The other day I was driving to visit a client. I was belting a Bruce Springsteen song with the window down and the icy wind whipping my hair back. I had a big ol’ smile across my face. I suddenly turned down the music, zipped up the window and had a realization in one of those rare moments of clarity I occasionally get. I thought really hard about the situation at hand. I was driving to see a client who was about 45 years older than me who had suffered a lifetime of alcoholism and domestic abuse, and a whole slew of other issues that result from these two things. She spent the majority of her time being angry and depressed. Talk about an uncomfortable scenario! She was a different age, race, culture and background. Not to mention she lived in one of the more rundown apartment buildings in Syracuse. A few years ago, and even before joining FrancisCorps, I can safely say that I would not have been doing what I was doing. At the slight chance I would’ve agreed to do it, I would probably be shaking with my heart just about pumping out of my chest. I would’ve looked for any excuse not to knock on that door. I can tell you I certainly wouldn’t be singing along to “Thunder Road.” It was in this moment that I could clearly see the answer as to why I wasn’t feeling all the aforementioned nerves. It was because this situation that would have previously been outside my comfort zone, no longer was! My comfort zone had grown without me even knowing it! I thought about all the smaller leaps I had taken throughout the year up to this point that had widened this zone. Sometimes, even the tiniest bit of growth happens after what seems to be a great deal of discomfort or hurt. Some of the most painful times in my life have produced the largest amounts of growth in me, and I would probably endure those hard times all over again if it meant I ended up exactly where I am today.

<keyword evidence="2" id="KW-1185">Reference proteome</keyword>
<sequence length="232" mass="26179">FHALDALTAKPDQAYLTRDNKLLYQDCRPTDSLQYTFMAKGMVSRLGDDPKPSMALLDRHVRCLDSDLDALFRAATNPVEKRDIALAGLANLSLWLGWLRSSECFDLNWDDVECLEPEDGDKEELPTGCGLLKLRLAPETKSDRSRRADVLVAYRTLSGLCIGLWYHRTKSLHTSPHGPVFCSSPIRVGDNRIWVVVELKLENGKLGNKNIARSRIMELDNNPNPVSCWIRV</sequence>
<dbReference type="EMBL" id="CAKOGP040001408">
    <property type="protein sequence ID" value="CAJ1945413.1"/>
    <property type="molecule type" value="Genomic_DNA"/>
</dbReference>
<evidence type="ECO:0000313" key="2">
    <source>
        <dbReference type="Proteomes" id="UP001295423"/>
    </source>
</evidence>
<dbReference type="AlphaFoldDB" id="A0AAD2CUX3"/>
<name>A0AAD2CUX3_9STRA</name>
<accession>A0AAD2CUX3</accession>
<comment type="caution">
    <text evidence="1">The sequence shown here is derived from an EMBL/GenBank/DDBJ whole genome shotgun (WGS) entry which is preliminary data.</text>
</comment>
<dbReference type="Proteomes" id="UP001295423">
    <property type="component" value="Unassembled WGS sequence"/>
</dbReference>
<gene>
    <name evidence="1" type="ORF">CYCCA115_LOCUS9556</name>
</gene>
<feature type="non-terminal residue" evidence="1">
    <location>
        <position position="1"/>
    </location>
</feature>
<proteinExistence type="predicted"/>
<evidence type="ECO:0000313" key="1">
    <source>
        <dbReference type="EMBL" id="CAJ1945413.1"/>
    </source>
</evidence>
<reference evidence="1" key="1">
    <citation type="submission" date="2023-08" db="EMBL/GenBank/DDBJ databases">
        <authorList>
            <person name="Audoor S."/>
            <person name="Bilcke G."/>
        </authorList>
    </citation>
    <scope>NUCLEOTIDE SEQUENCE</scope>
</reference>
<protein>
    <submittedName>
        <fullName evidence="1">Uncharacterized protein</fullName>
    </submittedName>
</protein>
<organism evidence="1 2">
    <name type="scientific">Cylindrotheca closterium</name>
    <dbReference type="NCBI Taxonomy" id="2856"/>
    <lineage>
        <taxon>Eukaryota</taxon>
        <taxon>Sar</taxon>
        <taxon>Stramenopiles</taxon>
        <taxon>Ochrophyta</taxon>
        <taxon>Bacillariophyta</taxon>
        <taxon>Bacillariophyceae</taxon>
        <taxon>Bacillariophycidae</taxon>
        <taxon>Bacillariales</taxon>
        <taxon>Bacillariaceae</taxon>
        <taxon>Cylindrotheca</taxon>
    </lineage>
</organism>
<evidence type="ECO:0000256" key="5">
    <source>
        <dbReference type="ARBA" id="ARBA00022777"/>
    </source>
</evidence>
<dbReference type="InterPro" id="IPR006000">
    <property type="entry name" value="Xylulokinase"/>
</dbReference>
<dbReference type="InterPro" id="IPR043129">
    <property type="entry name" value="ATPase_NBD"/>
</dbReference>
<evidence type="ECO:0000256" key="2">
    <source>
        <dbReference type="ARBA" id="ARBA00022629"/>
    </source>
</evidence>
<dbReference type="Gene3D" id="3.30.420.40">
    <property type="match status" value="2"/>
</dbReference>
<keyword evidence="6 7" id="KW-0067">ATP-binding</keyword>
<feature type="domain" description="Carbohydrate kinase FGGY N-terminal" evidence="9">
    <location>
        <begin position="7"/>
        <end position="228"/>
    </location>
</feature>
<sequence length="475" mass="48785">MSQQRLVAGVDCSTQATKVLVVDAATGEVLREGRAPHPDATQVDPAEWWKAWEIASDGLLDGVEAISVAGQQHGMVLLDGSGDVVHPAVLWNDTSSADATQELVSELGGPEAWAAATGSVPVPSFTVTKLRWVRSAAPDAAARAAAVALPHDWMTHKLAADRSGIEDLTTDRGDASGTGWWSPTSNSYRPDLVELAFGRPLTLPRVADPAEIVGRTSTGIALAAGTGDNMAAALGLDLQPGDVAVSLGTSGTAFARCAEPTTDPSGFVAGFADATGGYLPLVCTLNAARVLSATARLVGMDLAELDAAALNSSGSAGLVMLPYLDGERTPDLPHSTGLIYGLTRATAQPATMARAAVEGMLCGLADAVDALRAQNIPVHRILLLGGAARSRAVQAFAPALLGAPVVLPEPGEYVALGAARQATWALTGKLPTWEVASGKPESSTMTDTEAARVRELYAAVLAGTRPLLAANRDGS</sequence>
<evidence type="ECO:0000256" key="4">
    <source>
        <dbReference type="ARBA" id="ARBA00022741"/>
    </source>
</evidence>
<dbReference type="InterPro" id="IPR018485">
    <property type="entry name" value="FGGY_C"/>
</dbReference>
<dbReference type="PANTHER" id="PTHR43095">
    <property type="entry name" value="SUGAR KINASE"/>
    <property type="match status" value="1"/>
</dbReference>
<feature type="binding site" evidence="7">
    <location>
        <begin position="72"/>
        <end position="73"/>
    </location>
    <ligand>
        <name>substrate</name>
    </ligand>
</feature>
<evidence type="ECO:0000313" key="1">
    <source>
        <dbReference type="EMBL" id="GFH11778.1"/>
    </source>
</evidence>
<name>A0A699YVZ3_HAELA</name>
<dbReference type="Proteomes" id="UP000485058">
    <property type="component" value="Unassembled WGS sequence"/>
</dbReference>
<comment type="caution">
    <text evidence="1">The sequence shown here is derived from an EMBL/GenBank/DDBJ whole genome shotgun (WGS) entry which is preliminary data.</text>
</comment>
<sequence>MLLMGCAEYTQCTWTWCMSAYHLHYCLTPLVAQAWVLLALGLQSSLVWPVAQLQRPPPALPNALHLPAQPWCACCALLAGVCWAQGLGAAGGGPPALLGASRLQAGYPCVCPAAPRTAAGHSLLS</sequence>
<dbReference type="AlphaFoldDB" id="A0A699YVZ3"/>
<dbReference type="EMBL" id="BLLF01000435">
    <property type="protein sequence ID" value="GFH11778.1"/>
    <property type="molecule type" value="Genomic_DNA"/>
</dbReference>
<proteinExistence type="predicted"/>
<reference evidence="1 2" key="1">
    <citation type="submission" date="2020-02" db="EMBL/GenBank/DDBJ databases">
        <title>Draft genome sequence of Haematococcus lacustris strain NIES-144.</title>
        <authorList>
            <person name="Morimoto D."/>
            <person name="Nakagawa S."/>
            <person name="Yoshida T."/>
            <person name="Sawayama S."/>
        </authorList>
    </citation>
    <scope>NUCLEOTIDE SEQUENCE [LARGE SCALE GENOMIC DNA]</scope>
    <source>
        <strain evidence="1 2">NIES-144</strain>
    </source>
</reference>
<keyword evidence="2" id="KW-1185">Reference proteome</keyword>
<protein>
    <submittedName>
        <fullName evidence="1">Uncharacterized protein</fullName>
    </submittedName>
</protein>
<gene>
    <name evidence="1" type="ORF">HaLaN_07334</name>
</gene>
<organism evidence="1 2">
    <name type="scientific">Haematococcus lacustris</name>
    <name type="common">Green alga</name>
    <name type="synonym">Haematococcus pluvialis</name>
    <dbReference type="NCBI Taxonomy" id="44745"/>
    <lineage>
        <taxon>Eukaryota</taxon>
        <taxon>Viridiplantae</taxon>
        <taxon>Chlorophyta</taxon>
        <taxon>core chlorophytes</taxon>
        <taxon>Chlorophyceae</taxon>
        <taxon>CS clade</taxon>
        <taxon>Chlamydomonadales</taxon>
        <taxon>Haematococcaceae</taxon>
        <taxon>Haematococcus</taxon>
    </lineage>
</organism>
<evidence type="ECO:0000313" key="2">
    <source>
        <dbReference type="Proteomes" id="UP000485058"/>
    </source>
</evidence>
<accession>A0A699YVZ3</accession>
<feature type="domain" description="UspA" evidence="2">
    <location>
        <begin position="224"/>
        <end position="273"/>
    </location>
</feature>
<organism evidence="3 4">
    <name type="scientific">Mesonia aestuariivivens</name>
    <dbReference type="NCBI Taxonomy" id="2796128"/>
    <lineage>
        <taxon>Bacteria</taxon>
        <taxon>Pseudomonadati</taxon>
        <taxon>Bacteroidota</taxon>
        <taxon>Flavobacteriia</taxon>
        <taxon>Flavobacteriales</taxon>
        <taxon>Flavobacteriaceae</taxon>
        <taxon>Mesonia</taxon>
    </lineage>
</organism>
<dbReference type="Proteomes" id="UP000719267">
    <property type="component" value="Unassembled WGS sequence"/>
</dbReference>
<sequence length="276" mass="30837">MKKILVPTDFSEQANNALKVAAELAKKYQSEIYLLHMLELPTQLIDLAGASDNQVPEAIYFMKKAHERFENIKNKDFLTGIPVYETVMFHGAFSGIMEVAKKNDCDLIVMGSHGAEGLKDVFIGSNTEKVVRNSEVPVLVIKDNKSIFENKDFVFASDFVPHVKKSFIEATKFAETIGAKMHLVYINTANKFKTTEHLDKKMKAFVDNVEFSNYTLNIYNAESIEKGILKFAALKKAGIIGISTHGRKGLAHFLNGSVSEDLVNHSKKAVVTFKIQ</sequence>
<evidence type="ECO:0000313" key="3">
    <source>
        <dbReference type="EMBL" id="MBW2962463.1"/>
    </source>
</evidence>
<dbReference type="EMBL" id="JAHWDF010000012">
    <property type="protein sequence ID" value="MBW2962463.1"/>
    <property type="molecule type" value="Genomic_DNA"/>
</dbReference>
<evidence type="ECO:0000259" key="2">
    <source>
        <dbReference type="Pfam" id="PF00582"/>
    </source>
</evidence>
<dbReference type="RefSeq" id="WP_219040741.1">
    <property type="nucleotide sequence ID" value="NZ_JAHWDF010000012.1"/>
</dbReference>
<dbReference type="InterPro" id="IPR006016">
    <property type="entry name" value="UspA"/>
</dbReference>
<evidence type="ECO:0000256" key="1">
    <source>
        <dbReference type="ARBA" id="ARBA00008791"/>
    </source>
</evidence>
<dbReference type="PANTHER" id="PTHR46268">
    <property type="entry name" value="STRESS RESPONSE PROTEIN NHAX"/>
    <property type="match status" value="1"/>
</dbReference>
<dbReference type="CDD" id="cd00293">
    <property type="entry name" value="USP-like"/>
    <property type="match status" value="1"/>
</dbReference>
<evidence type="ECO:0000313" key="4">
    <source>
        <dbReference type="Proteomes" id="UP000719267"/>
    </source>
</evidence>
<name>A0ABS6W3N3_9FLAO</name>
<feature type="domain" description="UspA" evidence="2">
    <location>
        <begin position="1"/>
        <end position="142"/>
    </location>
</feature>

I’ll let you all in on a huge secret. There is another g word that is an essential player in the game of growth. This is grace. I need the grace to be able to trust that if I take a huge step off the edge of my comfort cliff, I will be caught and won’t fall to a rocky death. Without grace, I would not have the courage to even take a little peek over. The lucky thing about grace is that I can ask for it at any point and it never runs out. Grace is the gift that keeps on giving and that right there is the sole reason as to why no person, thing or situation will ever be able to fully stop me, or anybody else from growing.
Elizabeth is an Outreach Worker at Downtown Cathedral Emergency and Hospitality Services, and was a Youth Mentor at the Bishop Foery Foundation. Visit our service sites page to learn more about Elizabeth’s current site and others we offer.